Memory works by ASSOCIATING new information with stored memories in some imaginary LOCATION. The stronger the image (using all the senses if possible) the more ways the IMAGE can be associated and later recalled.
Tony Buzan writes in his book "Master Your Memory" about 12 special techniques for strengthening your skills of making strong images and assocations. The first letter of these techniques spells the phrase SMASHIN' SCOPE.
Synesthesia and Sensuality. Synesthesia (also spelled synaesthesia) is from the Ancient Greek "syn" meaning together and "aisthesis" meaning sensation. Many great memorisers have developed an increased sensitivity in each of their senses to enhance their powers of association and recall. Use all of your senses when developing an image
- Vision - What does it look like? Colour? Brightness? What can you see?
- Hearing - What does it sound like?
- Smell - What is the smell? Perfume? Pungent? Chemical?
- Taste - Describe the taste sensation
- Touch - What does it feel like? Textures?
Movement - action enhances a memory. Make your images alive and moving as if they were scenes from a movie.
Association - What you are trying to remember should be associated with something you already know. Typically, this known item is a peg in your number system, or a location on an imaginary journey.
Sexuality. We all have a good memory and wild imagination when it comes to sex, so use it! You don't have to tell anyone that you used strong sexual imagery to remember something.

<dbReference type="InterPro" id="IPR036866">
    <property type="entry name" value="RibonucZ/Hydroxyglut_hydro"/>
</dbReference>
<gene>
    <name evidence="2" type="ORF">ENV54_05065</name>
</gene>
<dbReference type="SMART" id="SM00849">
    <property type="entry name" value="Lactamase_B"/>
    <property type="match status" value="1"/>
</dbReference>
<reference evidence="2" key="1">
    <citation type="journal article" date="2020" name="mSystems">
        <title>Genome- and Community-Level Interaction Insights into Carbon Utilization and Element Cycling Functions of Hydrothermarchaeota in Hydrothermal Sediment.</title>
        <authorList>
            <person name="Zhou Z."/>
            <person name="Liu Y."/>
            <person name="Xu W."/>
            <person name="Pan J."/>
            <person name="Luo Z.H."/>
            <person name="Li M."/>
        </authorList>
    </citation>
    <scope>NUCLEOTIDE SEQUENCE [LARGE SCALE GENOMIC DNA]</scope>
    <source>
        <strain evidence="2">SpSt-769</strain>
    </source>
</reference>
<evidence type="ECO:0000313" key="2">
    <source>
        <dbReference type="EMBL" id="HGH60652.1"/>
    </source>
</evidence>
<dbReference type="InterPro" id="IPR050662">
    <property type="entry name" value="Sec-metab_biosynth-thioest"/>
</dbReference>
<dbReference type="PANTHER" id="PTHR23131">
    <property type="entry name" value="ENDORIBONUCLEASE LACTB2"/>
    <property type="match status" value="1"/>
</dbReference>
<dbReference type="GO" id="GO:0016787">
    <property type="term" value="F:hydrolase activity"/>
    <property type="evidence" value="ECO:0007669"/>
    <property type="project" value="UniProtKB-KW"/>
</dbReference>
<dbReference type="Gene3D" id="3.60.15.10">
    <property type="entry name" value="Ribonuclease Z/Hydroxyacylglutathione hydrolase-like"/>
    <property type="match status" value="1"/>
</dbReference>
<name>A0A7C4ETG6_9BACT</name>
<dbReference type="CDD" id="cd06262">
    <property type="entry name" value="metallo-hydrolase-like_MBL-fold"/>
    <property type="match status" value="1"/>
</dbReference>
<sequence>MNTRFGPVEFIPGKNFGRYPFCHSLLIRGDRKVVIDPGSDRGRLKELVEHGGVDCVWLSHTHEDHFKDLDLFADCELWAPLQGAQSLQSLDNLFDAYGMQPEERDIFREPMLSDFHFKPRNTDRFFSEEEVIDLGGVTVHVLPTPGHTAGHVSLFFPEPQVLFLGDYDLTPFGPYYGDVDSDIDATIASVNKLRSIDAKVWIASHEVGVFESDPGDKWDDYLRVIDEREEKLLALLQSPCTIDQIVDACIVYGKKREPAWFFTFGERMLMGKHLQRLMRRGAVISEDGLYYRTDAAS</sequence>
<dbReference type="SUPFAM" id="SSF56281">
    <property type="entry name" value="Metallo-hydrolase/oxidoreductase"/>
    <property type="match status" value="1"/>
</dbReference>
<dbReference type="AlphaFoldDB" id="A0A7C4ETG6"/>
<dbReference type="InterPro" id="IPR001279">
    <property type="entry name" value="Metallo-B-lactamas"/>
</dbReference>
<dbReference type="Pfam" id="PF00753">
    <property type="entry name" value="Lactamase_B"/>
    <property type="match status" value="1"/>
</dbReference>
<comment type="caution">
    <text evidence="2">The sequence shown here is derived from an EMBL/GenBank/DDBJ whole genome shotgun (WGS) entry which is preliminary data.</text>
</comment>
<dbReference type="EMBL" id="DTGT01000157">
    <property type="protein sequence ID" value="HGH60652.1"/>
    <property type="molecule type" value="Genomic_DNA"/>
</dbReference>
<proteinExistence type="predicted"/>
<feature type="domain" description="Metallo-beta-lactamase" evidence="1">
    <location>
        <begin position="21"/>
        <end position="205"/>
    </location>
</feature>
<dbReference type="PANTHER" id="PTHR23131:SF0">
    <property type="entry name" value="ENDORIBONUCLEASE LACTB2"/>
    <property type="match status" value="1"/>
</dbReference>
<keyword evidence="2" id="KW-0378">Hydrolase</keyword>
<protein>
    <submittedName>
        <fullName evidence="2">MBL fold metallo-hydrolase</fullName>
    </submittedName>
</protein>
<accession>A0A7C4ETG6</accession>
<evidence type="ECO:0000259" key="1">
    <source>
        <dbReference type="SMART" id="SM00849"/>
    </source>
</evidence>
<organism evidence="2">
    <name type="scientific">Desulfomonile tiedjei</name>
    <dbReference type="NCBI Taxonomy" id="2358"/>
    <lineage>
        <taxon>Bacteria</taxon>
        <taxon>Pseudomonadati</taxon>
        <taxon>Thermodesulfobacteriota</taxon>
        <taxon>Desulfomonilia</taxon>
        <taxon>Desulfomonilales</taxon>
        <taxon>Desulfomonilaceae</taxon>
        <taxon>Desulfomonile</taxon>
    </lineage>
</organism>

Humour - the more ridiculous, absurb, funny and surreal you make your images, the more memorable they will become. Humour puts your mind into a playful state making you more creative and open to new possibilities.
Imagination. The images you create in your mind can be as fantastic and wild as you like. Unlike a big-budget Hollywood film, you can create blockbuster images in your memory.
Number. Numbering adds specifity and efficiency to the principle of order and sequence.
Symbolism. Substituting a more meaningful image for an ordinary or boring image makes a stronger memory. I think this letter could stand for Substitution where you use a different, but associated image to aid recall. For example, in remembering the countries of the world, I used the word Bratwurst (a type of meat) to help me remember Bratislava (the capital of the Slovak Republic).
Colour - Use all the colours of the rainbow to colour your image (remember Roy G Biv?). Don't make your associations just in black and white - make them full technicolor.
Order (or Sequence). When items are memorised in a sequence, you can recall the items by taking a mental journey through this sequence.
Positive Images - make your images positive and pleasant. We are better at recalling happy images and negative memories are usually suppressed. When your images are bright and positive you will enjoy the experience of recalling them.
Exaggeration. As far as possible, exaggerate everything in your images. Exaggerate the size, action, colours, sounds and quantities.
Some of the information in this articles is from Chapter 4 of "Master Your Memory" by Tony Buzan, published in 2000.